The Bedsheet Color That Could Actually Free Your Skin Of Breakouts

If acne is a regular part of your life, you've probably done everything you can do to minimize breakouts. In addition to adopting a skincare routine that can benefit your skin, you may have heard that it's also a good idea to change your bedsheets and pillowcases often. According to New York City-based board-certified dermatologist, Joshua Zeichner (via Self), "Every night when you sleep, dirt and oil are transferred from your skin to your sheets. Especially if you also aren't washing your face regularly before bed, dirt and oil can build up in the fabrics of your pillowcases and sheets over time." This means that your bedding can basically be a breeding ground for acne triggers. 

Did you know, however, that the color of your bedsheets could also influence your breakouts? According to board-certified dermatologist, Dr. Janet Prystowsky (via SheKnows), white is a good color simply because it reminds you to wash your sheets more often. No, the hue won't magically make your pimples disappear when you wake up the next morning — but white pillowcases would alert you of any stains, dirt, and grime in your bedding. As explained by Dr. Prystowsky, "It will keep you honest about your habits, whether you wear makeup to bed, eat in bed, wear outdoor clothing in bed, or forget to wash your sheets. Buying a set of white sheets may be the push you need to get your bed hygiene in order. That will definitely reflect positively on your hair and skin."

Bed linen hygiene for better skin

Breakouts can be triggered by many things in our lives — our lifestyle habits, diet, stress, hormonal changes, and sleeping habits are just a few of the factors. 

When it comes to bedding, most dermatologists would reiterate that you should be choosing the right fabric in addition to paying attention to a skincare routine that involves salicylic acid or benzoyl peroxide. Hypoallergenic, lightweight, and breathable materials are what you should be going for, per Women's Wear Daily. This means silk, satin, bamboo, and cotton. But with cotton, you should also be paying attention to how often you wash the pillowcases, since it's more absorbent than the other materials. 

According to board-certified and licensed family nurse practitioner specializing in facial aesthetics, Vanessa Coppola (via Women's Wear Daily), "When going the cotton route, I would recommend choosing a lightweight 100% cotton without added synthetic materials, which can cause heat-trapping against the skin. Typically the higher the thread count, the softer the pillow, which can help to reduce shearing forces against the skin." Coppola also recommended white bed linen to alert you of dirt buildup.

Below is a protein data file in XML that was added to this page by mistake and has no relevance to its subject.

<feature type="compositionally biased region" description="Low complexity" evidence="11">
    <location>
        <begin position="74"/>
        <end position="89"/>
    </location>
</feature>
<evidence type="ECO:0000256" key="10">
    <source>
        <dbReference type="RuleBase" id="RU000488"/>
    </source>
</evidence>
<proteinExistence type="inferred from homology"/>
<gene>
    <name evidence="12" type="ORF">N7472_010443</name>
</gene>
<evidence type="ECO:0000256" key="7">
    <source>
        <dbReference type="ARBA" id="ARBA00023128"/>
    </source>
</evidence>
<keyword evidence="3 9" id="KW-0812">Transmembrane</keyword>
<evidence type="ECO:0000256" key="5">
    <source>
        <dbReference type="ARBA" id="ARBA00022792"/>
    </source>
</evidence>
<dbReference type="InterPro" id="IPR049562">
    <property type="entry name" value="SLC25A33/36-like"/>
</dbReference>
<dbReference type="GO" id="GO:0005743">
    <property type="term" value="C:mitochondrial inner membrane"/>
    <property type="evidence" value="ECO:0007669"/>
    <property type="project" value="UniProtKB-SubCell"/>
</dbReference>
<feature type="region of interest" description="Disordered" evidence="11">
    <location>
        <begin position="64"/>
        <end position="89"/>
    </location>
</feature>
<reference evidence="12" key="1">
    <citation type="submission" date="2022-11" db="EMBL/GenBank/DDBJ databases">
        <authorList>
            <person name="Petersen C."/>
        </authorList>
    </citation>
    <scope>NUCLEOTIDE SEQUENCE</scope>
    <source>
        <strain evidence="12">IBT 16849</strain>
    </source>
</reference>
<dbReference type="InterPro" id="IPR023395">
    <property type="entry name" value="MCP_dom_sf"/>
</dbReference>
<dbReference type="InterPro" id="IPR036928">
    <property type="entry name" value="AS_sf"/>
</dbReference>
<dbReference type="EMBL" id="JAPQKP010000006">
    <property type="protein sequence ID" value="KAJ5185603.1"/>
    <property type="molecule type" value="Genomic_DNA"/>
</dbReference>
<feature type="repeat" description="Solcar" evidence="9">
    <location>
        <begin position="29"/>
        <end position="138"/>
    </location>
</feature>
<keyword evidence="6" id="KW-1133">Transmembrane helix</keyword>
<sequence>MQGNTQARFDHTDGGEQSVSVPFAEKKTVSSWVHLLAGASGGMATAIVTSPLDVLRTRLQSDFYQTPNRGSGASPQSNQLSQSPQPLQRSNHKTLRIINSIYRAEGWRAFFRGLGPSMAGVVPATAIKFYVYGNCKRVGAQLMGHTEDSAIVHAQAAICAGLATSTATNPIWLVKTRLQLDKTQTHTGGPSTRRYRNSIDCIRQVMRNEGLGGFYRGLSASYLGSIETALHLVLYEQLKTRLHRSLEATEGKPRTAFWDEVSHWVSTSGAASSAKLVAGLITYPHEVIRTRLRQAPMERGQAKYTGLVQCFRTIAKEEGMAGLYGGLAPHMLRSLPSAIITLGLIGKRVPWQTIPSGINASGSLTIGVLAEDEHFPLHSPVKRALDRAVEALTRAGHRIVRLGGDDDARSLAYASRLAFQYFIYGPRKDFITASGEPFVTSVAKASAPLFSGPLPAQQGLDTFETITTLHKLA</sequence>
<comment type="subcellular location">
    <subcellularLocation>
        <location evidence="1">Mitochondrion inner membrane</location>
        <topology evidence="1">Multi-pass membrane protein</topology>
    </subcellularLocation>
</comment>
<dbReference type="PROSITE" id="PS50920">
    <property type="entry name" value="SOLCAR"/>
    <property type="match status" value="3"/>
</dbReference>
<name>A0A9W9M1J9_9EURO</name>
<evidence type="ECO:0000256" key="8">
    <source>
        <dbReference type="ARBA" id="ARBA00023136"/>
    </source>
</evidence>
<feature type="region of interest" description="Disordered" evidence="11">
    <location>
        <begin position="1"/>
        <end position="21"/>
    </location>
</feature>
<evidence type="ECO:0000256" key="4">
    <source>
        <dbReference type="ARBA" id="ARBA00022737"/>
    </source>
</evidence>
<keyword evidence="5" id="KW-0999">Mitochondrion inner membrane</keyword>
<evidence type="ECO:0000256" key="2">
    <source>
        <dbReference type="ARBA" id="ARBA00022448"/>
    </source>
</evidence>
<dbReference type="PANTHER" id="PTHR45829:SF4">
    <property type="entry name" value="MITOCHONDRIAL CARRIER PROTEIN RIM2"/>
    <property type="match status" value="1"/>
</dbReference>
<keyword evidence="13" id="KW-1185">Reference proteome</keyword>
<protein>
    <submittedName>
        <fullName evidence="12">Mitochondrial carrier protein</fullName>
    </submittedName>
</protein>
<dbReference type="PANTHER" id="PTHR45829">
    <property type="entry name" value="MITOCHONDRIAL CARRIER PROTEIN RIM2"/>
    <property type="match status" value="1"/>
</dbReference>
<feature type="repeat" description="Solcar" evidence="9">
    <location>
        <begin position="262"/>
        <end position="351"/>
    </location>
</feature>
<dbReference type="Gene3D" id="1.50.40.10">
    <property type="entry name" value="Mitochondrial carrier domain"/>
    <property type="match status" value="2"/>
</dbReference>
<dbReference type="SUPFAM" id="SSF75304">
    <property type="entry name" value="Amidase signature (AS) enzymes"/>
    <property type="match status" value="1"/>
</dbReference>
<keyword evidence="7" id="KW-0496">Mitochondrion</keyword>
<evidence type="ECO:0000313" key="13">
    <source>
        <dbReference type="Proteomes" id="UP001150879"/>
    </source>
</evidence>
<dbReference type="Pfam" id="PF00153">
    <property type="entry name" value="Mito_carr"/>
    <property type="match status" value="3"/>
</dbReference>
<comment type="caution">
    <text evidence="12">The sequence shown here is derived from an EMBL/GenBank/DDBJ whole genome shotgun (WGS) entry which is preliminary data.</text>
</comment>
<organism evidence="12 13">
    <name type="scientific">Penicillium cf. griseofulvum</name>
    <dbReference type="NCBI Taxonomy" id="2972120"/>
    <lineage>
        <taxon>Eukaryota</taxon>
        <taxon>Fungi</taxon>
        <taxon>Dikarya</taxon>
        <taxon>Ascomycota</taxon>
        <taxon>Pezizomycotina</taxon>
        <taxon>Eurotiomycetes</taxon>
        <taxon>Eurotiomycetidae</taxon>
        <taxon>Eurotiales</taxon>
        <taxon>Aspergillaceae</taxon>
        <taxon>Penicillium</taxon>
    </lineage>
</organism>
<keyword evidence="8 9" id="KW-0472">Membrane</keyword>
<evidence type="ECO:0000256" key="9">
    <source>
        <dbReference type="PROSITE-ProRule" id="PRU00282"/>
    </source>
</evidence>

Getting a good night's sleep can also work wonders for your skin. And white is thought of as a calming and cooling color when it comes to sleep hygiene. Even if it won't miraculously banish breakouts, at the very least, clean and crisp white sheets might make you feel comforted and stress-free as you drift off to sleep.

How you wash your white bedsheets also matters

Most health experts recommend washing your bedding at least once a week — and your pillowcases more often than that. This is especially true if you have acne or if you are prone to going to bed without cleansing your face. You want to make sure that the surface you're lying on is as clean as it can be, given that you'll be spending seven or more hours on it each day. "Pillowcases harbor sweat, skin and hair oils, as well as, if you're a side or stomach sleeper, you're going to invariably drool a little bit in your sleep. So you have saliva there," shared dermatologist and skincare expert, Dr. Andrea Suarez on YouTube

When washing your white bedsheets, the number one rule would be to separate them from other colors just so you don't end up with a Rachel Green situation like in the 1994 sitcom, "Friends". Once you've separated the laundry, wash your bedding in warm water and gentle detergent. As shared by board-certified dermatologist, Dr. Yoram Harth, per House Beautiful, the gentler the better — the last thing you want is to add another sneaky cause of breakouts to your list of worries. "Second, thoroughly wash away the soap. Using too much detergent can make your skin itchier and redder than before," he added.  

Preventing breakouts is, more often than not, a multi-pronged approach. Your skin will thank you for paying attention to the details.